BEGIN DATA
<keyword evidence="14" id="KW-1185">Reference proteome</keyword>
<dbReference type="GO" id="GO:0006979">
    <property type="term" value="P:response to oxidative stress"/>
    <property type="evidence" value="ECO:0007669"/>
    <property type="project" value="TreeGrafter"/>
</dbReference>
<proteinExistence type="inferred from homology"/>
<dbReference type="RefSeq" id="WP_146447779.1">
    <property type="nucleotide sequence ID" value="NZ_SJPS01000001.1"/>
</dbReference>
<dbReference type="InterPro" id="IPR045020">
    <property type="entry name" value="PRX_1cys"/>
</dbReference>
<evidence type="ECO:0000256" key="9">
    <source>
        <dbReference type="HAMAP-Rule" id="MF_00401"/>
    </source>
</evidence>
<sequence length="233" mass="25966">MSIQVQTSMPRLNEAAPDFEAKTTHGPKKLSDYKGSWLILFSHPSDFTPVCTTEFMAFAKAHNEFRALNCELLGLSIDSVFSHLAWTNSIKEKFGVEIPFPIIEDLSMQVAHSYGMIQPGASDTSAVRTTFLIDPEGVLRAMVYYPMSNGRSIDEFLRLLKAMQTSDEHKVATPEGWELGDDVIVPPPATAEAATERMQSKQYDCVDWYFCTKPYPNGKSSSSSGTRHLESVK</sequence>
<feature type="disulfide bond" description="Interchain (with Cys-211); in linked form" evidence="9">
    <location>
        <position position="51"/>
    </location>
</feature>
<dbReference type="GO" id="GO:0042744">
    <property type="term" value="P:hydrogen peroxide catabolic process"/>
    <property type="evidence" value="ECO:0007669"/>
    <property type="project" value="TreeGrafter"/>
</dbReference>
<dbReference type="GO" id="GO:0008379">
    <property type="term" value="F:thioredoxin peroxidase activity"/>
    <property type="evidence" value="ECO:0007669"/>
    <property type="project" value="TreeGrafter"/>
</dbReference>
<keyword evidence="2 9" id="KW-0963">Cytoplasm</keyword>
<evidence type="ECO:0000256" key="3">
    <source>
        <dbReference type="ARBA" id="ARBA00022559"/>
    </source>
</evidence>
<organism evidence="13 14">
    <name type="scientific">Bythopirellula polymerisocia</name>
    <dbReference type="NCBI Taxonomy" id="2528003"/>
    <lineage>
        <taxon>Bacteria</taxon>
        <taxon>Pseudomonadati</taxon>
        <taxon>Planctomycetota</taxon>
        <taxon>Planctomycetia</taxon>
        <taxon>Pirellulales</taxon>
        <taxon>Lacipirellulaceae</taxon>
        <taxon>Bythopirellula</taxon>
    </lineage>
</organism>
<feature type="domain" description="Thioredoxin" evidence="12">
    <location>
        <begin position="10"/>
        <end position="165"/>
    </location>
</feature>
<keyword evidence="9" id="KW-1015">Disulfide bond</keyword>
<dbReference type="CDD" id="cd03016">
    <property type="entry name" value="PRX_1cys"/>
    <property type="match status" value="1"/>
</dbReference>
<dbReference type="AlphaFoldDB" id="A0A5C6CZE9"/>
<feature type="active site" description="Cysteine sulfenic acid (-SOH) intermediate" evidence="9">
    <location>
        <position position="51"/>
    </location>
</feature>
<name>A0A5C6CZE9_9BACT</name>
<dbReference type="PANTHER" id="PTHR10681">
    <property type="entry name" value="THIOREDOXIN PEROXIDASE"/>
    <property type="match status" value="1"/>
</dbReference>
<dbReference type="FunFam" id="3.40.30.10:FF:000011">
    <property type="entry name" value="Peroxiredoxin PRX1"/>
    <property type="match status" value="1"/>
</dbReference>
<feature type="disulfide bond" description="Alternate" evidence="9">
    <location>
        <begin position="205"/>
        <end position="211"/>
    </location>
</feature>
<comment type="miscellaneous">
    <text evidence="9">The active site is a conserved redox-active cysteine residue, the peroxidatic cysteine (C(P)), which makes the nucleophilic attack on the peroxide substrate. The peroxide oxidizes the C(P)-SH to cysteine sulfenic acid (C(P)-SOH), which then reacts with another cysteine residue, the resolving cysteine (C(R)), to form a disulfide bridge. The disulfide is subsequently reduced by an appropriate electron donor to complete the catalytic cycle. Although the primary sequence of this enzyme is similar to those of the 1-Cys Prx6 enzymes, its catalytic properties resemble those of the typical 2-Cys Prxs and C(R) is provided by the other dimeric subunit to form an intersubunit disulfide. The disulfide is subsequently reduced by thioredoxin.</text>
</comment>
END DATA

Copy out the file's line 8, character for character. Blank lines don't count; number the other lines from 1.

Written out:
<dbReference type="RefSeq" id="WP_146447779.1">